Michael Reddell

Natural resources: Norway and the UK - The Dismal Science

Mar 31, 2017

The contribution of natural resources to the prosperity of nations is much-debated.   There is little doubt that a) natural resources can be wasted, mismanaged etc, such that a country well-provided for by nature still ends up pretty poor (Zambia is my favourite example, partly because I worked there), and b) that it is perfectly feasible for some countries to do very well indeed with little in the way of natural resources (one could think of Singapore or Japan, but also Belgium or Switzerland).    The quality of the human capital of the people in a place, and the “institutions” that are put in place or sustained, make a huge difference.   Location looks as though it might matter too. But equally, it is easy to think of countries where it is pretty clear that natural resources have made a great deal of … Read More

What does the OECD really have to offer us? - The Dismal Science

Mar 24, 2017

The Organisation for Economic Cooperation and Development (OECD) is often loosely described as “the rich countries club”.  It isn’t an entirely accurate description –  there are several high income oil exporting countries who don’t belong (as well as places like Singapore and Taiwan), and some countries that are members (notably Mexico and Turkey) aren’t particularly high income.     But it is a grouping of mostly fairly advanced fairly open economies (New Zealand’s been a member since 1973).   And the organisation claims to be able to offer useful advice to countries as to how to improve their economic performance.  I’ve become increasingly sceptical of that proposition, especially as regards New Zealand. On a biennial cycle the OECD’s Economic and Development Review Committee (EDRC) meets in Paris to review each member country’s overall economic performance, and offers some specific advice both on general economic management … Read More

Are experts really being ignored? - The Dismal Science

Feb 20, 2017

A few months ago, I wrote a post on the role of “experts”, responding to a British journalist and author’s lament for the apparent willlingness of voters/societies to downplay, or even dismiss, the role of experts when it comes to making significant public policy decisions. In his column in yesterday’s Sunday Star-Times, local economist Shamubeel Eaqub returns to the theme. Experts are increasingly side-lined. Political leaders openly ridicule them and the public emphatically ignore their advice when voting. Our public servants at Treasury must have identified – “yes, someone feels our pain” – even unusually taking to Twitter over the weekend to draw attention to Eaqub’s column. I’m not sure when this golden age was, when “experts” apparently held sway with voters. I can’t think of a time in New Zealand, or British, history and although I know the … Read More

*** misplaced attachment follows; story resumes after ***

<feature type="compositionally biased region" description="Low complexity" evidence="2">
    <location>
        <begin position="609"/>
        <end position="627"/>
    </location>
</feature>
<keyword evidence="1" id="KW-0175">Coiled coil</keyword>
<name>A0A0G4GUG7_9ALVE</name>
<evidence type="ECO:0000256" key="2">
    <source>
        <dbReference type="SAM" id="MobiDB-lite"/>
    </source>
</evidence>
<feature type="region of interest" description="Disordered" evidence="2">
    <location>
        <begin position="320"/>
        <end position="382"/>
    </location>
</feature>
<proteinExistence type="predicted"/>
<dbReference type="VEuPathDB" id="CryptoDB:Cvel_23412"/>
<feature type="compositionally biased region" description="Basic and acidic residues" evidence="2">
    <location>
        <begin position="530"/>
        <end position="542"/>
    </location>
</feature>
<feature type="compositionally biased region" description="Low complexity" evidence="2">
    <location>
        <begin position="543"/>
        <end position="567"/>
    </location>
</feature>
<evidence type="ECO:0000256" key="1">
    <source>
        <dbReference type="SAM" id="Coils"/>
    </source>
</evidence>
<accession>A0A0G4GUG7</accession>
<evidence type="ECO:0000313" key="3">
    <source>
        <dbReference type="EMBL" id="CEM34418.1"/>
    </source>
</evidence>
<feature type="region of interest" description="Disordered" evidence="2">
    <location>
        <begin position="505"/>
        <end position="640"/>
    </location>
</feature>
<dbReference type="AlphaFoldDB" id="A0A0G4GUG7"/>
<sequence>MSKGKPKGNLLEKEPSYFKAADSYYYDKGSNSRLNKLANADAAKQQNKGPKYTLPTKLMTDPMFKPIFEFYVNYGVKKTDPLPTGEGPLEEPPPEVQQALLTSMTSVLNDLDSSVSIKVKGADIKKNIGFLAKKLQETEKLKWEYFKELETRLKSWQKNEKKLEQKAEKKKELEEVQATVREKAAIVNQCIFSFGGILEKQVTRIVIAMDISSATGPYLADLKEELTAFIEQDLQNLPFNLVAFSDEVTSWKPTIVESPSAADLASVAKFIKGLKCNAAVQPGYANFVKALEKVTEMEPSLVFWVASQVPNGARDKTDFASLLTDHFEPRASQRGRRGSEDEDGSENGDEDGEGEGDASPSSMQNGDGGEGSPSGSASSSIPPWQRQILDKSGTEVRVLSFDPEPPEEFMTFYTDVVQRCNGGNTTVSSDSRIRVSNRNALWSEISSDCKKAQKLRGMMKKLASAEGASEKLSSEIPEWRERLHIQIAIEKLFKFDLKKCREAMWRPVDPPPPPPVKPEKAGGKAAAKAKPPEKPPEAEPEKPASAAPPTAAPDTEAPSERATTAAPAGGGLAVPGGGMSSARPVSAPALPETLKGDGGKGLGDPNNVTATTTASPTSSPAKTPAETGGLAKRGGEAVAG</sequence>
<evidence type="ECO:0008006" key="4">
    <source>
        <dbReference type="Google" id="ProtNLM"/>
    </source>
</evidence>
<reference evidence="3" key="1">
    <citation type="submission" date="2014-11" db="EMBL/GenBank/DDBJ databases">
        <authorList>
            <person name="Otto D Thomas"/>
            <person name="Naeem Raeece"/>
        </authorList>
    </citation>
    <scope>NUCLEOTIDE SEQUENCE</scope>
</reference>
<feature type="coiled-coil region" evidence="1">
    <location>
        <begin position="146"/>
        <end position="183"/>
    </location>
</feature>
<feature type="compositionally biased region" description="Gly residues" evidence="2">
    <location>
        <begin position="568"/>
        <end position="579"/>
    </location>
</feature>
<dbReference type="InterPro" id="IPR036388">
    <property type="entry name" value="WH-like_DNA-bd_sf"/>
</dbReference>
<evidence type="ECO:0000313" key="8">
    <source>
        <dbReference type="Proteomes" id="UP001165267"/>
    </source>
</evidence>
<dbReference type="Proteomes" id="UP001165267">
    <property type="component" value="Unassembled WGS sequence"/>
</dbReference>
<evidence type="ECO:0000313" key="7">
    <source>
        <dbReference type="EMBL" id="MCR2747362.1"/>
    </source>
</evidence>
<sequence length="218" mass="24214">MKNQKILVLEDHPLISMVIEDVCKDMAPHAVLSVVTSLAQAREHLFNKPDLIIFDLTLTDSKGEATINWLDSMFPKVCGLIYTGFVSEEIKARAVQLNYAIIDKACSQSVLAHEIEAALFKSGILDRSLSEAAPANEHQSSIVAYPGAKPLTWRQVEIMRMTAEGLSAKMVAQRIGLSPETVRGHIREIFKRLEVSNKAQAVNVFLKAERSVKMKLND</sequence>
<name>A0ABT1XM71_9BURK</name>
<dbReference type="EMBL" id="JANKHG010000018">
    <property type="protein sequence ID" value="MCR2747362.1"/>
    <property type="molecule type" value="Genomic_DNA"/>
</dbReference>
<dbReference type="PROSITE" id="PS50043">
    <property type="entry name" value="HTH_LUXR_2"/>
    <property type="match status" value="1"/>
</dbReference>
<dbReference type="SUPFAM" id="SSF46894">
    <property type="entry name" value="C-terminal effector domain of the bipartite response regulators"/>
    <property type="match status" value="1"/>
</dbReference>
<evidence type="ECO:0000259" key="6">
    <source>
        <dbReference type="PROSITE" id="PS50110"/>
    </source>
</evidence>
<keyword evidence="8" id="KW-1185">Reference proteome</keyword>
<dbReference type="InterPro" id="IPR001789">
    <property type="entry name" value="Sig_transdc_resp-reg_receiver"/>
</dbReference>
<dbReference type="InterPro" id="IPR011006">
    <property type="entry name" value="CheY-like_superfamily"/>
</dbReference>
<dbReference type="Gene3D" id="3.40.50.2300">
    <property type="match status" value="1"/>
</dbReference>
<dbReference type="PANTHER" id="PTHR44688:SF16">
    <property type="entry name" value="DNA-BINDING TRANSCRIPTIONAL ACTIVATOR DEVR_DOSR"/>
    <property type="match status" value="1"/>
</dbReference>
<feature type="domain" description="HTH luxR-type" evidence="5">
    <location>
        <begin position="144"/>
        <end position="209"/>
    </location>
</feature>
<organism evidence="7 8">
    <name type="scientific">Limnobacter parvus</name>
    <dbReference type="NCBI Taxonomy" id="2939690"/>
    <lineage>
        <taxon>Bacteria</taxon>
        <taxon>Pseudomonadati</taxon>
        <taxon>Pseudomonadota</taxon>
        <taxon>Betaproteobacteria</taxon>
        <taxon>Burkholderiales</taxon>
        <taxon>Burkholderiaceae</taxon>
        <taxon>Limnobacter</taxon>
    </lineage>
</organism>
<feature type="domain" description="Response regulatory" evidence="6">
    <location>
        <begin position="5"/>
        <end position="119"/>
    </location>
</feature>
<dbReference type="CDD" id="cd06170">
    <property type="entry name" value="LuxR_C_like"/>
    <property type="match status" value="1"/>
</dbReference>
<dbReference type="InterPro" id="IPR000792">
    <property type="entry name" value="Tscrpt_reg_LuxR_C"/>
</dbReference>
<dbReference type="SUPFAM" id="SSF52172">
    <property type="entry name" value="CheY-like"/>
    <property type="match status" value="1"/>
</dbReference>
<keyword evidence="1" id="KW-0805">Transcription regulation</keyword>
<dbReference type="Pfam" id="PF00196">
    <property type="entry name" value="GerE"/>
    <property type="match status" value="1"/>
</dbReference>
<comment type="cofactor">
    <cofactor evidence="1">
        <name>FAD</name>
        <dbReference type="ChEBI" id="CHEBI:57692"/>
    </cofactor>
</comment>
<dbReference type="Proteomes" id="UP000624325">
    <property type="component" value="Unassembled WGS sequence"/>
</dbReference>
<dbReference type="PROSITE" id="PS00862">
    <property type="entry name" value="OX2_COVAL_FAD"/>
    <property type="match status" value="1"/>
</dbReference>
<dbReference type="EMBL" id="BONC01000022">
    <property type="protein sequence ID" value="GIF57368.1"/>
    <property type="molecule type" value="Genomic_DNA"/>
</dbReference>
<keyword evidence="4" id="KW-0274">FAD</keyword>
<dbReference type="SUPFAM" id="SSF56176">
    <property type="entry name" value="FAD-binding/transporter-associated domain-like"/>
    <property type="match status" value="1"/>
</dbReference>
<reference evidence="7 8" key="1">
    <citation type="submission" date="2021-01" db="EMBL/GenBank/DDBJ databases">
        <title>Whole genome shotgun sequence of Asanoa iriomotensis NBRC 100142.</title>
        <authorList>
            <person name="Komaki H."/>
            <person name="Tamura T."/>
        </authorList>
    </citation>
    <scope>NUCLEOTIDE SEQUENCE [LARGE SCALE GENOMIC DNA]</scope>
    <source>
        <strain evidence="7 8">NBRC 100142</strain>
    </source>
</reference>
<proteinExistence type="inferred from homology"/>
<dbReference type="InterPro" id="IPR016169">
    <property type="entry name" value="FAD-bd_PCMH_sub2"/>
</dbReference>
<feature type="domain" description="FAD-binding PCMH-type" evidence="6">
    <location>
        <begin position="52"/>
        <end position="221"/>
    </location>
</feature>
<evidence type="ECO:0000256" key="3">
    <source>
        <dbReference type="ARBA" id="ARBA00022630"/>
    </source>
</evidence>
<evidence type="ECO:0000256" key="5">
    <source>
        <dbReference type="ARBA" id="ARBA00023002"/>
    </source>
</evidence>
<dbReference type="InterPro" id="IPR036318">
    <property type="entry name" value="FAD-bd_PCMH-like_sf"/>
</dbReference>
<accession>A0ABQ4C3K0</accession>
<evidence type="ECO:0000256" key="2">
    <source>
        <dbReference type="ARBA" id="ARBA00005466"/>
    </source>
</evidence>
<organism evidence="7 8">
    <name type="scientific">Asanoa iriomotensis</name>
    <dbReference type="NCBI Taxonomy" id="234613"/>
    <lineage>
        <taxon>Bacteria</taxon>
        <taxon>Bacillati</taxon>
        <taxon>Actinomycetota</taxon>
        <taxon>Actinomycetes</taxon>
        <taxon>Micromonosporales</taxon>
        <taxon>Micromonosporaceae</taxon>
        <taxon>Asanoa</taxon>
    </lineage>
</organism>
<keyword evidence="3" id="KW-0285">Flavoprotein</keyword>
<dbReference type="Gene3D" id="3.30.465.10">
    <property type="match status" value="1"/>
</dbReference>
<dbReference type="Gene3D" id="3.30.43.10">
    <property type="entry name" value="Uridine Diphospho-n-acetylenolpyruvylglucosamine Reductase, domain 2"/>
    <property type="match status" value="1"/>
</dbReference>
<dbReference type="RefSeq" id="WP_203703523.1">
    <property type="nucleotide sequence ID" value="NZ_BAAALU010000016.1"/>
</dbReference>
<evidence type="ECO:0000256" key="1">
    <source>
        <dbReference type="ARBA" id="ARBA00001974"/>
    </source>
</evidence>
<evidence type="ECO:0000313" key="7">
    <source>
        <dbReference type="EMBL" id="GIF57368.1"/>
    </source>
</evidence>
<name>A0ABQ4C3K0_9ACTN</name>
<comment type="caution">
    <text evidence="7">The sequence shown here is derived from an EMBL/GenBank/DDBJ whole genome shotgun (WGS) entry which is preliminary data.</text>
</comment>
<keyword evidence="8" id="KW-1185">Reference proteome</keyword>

Brexit, Trump and all that - The Dismal Science

Dec 14, 2016

Last week, The Treasury hosted a guest lecture featuring two visiting academics under the heading Brexit, Trump & Economics: Where did we go wrong.  One of the visitors –  Samuel Bowles, now a professor at the Santa Fe Insitute -had been around long enough that in his youth he had served as an economic adviser in Robert Kennedy’s presidential campaign,  and at other times as an economic adviser to the Castro government in Cuba.  The other –  Wendy Carlin –  is a professor of economics at University College, London. When the invitation went out, I was rather puzzled by the title?  Who was this “we” that apparently “got things wrong”?    After all, I was –  and remain –  keen on Brexit, and will recall for a long time the thrill of that June Friday afternoon as the results rolled in.  … Read More

Steven Joyce as Minister of Finance - The Dismal Science

Dec 08, 2016

Bill English is reported to have the numbers to become leader of the National Party and, thus, our next Prime Minister.  And if does succeed in that quest he has indicated that Steven Joyce will become the Minister of Finance. That news had me digging out a couple of posts I’d written this year on Mr Joyce’s comments and claims.  He has been Minister of Economic Development for some years –  years in which, as throughout the term of this government, there has been no progress towards closing the large productivity gaps with other advanced countries. In fact, over the last four years official statistics suggests New Zealand has had no productivity growth at all. In a post in April I posed A Question for Steven Joyce after an interview in which as Science and Innovation minister he argued for even … Read More